Federation Shows Off Restoration Project

Media line up with cameras Thursday during a North Carolina Coastal Federation-hosted tour of the North River Wetlands Preserve in Carteret County. Photo: Mike Shutak

Reprinted with permission from the Carteret County News-Times

OTWAYAbout 20 years of restoration work on about 6,000 acres of farmland is almost complete, and the finishing touches should be done by October at the latest.

This is what North Carolina Coastal Federation staff had to say Thursday while hosting a tour of the nonprofit organization’s North River Wetlands Preserve, a restoration project at the former North River Farms in Down East Carteret County.

The project began in 1999 and is the largest wetlands restoration project in North Carolina to date. During the tour, federation coastal specialist Bree Charron detailed for those in attendance the work that’s gone on over the last 20 years at the site.

Bree Charron

“In the 1980s and 1990s this area was ditched and cleared for farming,” Charron explained. “The Coastal Federation worked with the North Carolina Clean Water Management Trust Fund to purchase the first tract, about 2,000 acres.”

In the following years, additional tracts were purchased with the help of the federation’s partner organizations, and in 2003, work began on restoring the natural wetlands that existed prior to the property being turned into farmland. The federation’s partners on the project include private hunting club 1804 Wildlife Partners LLC and the U.S. Department of Agriculture’s Natural Resources Conservation Service Wetlands Reserve Program, now called the Agricultural Conservation Easement Program.

The project was completed in 11 phases over the years. Charron said the last phase should be complete by sometime in October.

During the tour Thursday, the group stopped at an area being restored by contractors.

“These emergent wetlands will be grassy wetlands surrounded by forested wetlands,” Charron said. “It (the project) is under a permanent federal conservation easement, which means nothing can ever be built.”

A team with Coastal Wildlife Consultants install a water control structure at the preserve. Photo: Mike Shutak

At another stop along the tour, Coastal Wildlife Consultants contractors were installing a water control structure.  Charron said these types of structures are often built to allow an area’s water level to be controlled, and the Coastal Federation intends “to hold back as much water as possible” to protect nearby waterways.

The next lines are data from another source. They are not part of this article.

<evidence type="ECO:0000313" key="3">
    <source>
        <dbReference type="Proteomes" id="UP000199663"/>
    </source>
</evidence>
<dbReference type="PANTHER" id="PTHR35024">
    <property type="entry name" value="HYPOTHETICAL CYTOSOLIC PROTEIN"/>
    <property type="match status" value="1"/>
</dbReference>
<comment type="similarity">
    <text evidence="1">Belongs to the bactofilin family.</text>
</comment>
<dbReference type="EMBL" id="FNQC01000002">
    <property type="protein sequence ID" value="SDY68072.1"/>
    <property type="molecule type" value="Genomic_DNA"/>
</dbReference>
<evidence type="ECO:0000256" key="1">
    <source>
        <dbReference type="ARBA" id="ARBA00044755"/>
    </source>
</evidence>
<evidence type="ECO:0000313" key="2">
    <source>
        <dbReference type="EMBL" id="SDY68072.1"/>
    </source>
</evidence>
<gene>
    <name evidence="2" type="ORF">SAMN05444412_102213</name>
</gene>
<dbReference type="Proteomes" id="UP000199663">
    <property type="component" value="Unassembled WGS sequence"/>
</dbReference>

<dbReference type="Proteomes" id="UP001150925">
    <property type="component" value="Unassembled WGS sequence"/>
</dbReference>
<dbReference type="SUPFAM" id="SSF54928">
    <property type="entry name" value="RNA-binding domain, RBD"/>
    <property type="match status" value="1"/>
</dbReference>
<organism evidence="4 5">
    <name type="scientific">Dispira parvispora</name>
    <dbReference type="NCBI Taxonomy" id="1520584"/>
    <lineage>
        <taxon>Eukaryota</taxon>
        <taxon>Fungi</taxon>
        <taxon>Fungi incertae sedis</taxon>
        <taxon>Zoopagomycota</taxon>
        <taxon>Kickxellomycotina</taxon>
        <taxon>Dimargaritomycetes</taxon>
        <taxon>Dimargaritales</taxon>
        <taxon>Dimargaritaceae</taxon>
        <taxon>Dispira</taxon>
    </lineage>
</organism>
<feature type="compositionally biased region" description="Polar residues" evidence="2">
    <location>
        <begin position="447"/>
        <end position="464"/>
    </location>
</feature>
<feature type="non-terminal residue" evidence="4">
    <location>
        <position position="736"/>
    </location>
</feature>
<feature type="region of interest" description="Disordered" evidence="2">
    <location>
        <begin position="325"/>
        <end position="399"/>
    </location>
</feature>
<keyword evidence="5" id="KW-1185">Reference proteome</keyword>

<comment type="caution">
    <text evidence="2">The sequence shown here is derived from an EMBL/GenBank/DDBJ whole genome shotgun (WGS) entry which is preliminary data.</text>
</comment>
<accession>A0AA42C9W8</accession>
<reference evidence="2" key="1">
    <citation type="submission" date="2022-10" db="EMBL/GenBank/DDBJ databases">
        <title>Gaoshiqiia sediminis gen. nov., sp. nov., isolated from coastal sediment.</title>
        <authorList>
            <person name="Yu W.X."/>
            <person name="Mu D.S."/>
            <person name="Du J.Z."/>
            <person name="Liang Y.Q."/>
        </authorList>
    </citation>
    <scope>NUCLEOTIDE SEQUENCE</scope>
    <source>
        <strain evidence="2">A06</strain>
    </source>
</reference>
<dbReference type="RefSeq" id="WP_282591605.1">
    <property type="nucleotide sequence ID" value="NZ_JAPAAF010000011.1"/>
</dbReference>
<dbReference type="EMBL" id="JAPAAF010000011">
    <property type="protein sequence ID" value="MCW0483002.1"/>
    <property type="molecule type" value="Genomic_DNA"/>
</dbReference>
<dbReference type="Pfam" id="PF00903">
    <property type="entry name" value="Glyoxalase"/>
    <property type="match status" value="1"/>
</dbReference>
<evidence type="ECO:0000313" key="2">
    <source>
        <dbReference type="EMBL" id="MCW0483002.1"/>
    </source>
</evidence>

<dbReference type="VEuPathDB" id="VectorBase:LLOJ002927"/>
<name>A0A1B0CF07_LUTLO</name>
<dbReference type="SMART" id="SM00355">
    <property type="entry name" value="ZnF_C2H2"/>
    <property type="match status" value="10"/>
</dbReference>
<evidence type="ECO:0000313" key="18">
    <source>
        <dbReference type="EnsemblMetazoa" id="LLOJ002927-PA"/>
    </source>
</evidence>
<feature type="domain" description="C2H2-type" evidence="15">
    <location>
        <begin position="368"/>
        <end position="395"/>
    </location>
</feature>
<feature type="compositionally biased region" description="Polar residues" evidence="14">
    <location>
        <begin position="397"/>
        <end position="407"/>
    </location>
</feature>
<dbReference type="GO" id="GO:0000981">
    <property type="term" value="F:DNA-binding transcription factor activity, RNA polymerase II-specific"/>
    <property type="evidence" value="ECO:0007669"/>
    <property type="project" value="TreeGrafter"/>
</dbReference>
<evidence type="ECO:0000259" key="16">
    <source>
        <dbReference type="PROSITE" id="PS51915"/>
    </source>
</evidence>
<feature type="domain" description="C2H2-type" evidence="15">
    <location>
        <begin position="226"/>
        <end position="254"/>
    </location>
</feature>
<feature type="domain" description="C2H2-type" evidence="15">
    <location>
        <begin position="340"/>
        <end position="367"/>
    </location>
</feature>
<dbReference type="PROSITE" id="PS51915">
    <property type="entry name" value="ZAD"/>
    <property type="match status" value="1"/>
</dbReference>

Coastal Wildlife Consultants owner Mike Johnson was also on hand at the installation site.

“My specialty is waterfowl habitat,” Johnson said. “There’s a lot of fruit to our labors. We create habitat and then manage that habitat. “

With the majority of the active restoration work complete at North River Farms, wildlife has been seen with increasing frequency. Local birder John Fussell, who was on the tour, said he’s been bird watching in the North River Farms area since late 2002.

“We’ve seen about 250 bird species here,” Fussell said. “This property includes some of North River marshes.”

Among the species seen is black rail, which has been proposed for listing under the Endangered Species Act as a threatened species.

“The endangered peregrine falcon sometimes feeds here,” Fussell said.

Other wildlife sighted at the project site include alligators, otters, beavers, bears, raccoons, snakes and terrapins.

Another reason the federation and its partners have been restoring the wetlands is to control stormwater runoff.

John Fussell

Stormwater is the No.1 nonpoint source of water pollution in the state. When rain events occur over areas with impervious surfaces or with poor water retention, the water flows quickly to drains and then to local water bodies. It often picks up pollutants along the way, carrying them into the water.

“When this (land) was all forested, the rain was all absorbed,” Charron said. “Once we started ditching and draining, it started running off into the adjacent waterways, caring nutrients and pathogens. One of these drainage canals can have seven million gallons of water leaving the farm a day.”

With the wetlands restored at North River Farms, the land will have better stormwater retention, filtering it instead through the ground.

“If you look at North River Farms as a whole,” Charron said, “we capture over 1 billion gallons of water per year.”

About the Author

Mike Shutak

Mike Shutak is a reporter covering fisheries and marine science for the Carteret County News-Times.